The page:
I'm not sure what I'm going to do this year. Some friends set themselves reading goals (100 books, which seems a little much for me, I mean that would be finishing over twice the number I read this year). I was thinking of making a reading challenge list for our little book group (you know, like read one sci-fi, one book set in a high school, one book with a bad guy as the main character), the kind of thing that's supposed to help you spread your reading wings a bit. I feel like I read an acceptably wide variety already.

I think perhaps instead, my goals will be to
1) always have something to write on my "Currently Reading" mug, i.e., to always be actively reading something, and
2) to actually post them up here at least twice a month.  Posting isn't as much work as I for some reason think it is, and it always makes me feel more inspired.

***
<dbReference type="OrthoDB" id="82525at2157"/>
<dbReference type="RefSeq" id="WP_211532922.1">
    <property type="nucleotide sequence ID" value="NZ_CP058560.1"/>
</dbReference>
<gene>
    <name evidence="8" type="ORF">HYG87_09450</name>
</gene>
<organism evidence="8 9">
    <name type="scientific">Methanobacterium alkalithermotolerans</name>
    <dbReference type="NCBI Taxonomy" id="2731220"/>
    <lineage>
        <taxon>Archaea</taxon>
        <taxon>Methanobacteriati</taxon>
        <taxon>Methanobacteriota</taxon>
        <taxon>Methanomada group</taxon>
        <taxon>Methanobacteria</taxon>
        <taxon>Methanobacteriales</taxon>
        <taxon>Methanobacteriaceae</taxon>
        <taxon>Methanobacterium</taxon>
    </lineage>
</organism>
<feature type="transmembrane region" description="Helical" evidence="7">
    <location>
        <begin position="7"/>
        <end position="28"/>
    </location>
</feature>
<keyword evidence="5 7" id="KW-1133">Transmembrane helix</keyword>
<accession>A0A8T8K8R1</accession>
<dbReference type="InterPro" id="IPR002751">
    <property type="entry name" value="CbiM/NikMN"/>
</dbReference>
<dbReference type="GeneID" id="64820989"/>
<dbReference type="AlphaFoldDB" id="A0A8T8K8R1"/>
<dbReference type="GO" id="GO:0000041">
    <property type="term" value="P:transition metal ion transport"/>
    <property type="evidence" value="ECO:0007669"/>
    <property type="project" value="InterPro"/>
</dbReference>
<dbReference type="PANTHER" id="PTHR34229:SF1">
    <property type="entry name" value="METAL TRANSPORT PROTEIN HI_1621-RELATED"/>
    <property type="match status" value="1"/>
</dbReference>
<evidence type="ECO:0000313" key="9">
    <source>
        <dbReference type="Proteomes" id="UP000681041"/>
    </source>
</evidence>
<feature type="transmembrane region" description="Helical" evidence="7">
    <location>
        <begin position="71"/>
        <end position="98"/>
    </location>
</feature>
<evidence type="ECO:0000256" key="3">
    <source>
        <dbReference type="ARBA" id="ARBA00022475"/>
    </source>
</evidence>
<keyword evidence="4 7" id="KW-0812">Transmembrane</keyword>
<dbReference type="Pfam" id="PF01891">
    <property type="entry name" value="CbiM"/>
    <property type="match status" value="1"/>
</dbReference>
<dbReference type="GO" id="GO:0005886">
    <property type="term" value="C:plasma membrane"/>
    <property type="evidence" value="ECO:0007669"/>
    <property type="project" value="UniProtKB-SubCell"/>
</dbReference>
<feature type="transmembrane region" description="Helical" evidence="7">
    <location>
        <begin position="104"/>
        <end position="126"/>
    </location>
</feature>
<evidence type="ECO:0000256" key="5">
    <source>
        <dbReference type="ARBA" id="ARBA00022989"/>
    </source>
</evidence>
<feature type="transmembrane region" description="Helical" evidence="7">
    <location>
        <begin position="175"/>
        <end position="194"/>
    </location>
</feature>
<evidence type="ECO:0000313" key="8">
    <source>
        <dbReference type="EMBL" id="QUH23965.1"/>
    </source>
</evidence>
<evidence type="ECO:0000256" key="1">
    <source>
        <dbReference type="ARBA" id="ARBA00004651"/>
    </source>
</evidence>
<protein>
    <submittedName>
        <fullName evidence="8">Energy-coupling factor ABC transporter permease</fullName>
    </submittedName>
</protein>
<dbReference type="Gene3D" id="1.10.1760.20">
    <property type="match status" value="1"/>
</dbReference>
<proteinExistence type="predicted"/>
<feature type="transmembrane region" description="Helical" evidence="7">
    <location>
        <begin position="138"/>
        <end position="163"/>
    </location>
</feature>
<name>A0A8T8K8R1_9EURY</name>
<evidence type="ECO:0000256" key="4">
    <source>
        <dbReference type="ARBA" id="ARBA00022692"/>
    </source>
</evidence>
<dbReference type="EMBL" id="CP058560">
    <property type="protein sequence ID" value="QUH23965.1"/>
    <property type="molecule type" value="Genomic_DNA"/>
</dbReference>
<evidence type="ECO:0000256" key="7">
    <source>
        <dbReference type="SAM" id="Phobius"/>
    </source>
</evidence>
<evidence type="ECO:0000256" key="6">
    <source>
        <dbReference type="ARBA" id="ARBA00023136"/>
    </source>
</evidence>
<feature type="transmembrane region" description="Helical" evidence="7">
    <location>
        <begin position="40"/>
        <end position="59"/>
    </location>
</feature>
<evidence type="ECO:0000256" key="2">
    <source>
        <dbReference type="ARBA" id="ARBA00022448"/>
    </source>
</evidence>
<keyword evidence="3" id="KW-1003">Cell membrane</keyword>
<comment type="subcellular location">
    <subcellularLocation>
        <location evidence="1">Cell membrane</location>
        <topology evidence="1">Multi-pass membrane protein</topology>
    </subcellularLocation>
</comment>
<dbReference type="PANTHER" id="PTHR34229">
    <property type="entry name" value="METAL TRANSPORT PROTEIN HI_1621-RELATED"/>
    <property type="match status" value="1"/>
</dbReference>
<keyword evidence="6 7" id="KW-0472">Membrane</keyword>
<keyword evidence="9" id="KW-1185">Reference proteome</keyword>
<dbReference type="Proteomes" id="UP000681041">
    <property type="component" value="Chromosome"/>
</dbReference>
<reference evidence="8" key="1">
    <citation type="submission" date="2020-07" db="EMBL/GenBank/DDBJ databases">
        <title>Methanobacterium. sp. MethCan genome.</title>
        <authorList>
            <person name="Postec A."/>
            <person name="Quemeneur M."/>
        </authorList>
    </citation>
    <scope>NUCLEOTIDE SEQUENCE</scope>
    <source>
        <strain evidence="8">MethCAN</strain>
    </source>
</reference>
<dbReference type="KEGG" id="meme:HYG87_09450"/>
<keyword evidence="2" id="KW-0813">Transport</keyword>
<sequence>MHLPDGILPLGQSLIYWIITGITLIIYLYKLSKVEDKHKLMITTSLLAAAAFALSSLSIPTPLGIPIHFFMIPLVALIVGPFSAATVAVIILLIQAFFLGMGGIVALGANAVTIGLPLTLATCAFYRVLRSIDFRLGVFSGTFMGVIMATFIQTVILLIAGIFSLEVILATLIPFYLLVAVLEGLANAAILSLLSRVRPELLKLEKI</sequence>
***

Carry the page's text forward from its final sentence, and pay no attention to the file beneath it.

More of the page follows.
But let's not call these resolutions, because those never turn out well.

i love being well-rested

My son has been staying a few days at his grandparents', so this morning I got to sleep in until 10:15, stay in bed until 11:30, get up, do just enough dishes to get to the coffee pot, turn the fireplace on, and get back in bed for another hour.  My mother-in-law deserves cake.

Yesterday's Kin by Nancy Kress.  This reads alot like The Martian: it's really a story about people-- in this case, a woman, her children, and a coworker-- and, oh, there happen to be sci-fi elements.  I really like that sort of sci-fi.
It also reads like The Martian in that the ending is oddly anticlimactic and makes one wonder about the author and publishing deadlines and things.
Except for the last 5 pages or so, the book was really great and I have recommended it to those friends on whom I forced The Martian, most of whom then went out and forced it on other people.
(I actually socialized last night at a friend's house.  She had been late coming around to reading The Martian, but then consumed it in 2 days.  Now that it's out in paperback, she had 2 copies on her counter, which she is going to give as gifts. Ha!)